Defendant concedes that from the limited sample of the nine prior venires he could not identify those prospective jurors specifically according to race. The census data was taken from the 1960 United States census and a 1966 estimate compiled by a private research group. It is evident that any conclusion to be drawn from these exhibits would therefore be subject to statistical error.
Moreover, "a defendant in a criminal case is not constitutionally entitled to demand a proportionate number of his race on the jury which tries him nor on the venire or jury roll from which petit jurors are drawn. [Citations.] Neither the jury roll nor the venire need be a perfect mirror of the community or accurately reflect the proportionate strength of every identifiable group." ( Swain v. Alabama, 380 U.S. 202, 208, 13 L.Ed.2d 759, 766, 85 S.Ct. 824.) However, a deliberate attempt by the State to exclude Negroes from jury participation because of race is impermissible ( Swain), and it is incumbent upon the defendant to establish a prima facie case of purposeful exclusion. Whitus v. Georgia, 385 U.S. 545, 550-551, 17 L.Ed.2d 599, 603-604, 87 S.Ct. 643.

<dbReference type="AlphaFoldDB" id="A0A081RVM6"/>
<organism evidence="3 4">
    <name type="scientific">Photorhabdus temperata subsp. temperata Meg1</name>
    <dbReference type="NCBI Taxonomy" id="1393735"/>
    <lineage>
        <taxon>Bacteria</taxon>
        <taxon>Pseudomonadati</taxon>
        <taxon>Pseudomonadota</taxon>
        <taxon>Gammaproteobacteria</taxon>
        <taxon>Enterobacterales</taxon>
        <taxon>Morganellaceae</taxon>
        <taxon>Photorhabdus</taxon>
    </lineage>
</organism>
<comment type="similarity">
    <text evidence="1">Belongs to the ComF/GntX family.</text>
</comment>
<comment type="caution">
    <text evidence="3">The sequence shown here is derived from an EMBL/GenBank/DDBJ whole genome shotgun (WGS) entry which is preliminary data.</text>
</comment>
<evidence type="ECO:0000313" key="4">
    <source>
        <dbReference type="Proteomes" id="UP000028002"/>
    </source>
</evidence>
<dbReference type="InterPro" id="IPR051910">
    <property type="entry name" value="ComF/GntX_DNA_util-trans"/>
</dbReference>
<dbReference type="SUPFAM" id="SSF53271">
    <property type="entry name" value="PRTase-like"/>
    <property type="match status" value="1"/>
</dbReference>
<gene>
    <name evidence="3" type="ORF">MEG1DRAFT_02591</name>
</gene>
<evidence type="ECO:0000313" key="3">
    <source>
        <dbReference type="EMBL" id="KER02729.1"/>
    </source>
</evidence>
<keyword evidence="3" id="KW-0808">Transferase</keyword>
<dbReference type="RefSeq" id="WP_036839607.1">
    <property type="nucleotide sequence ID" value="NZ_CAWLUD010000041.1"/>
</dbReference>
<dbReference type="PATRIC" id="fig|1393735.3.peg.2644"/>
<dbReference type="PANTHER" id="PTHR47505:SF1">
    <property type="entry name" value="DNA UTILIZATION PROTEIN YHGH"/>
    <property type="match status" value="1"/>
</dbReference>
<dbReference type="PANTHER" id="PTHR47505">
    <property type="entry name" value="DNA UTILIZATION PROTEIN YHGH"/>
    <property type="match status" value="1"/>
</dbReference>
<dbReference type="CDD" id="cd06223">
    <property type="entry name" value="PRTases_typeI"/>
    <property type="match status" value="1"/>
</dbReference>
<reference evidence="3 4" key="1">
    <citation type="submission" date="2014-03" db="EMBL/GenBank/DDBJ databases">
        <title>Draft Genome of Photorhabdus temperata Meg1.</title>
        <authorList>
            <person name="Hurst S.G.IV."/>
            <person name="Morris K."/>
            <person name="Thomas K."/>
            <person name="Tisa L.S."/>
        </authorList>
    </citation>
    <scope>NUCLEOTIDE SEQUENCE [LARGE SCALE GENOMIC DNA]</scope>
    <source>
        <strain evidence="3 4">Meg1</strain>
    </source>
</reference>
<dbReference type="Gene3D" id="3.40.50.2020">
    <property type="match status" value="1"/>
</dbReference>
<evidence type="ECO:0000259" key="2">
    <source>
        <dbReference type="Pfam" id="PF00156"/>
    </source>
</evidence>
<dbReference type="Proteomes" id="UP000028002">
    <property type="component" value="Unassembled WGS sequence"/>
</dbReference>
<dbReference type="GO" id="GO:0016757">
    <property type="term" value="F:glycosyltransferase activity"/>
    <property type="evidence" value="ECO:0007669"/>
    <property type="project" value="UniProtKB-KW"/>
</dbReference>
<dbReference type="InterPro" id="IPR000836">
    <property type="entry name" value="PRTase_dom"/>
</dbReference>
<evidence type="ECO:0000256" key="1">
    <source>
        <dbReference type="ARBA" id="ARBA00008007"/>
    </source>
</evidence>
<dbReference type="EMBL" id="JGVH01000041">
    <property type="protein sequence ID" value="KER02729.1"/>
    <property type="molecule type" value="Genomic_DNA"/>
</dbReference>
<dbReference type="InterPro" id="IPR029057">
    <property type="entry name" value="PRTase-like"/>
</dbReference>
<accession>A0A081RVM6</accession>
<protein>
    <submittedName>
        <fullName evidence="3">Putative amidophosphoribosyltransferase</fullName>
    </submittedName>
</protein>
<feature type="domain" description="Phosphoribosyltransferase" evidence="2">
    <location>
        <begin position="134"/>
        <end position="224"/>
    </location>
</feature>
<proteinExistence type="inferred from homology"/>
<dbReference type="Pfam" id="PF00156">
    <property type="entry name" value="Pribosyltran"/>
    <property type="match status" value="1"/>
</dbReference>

At a hearing on defendant's motion, the jury supervisor testified that no record was made of the racial heritage of prospective jurors. He further stated that he did not determine who was summoned for jury duty. When the prospective jurors arrived, they were assigned numbers and corresponding numbers were placed in a barrel and randomly selected until a venire was composed. No discrimination can be found in this procedure.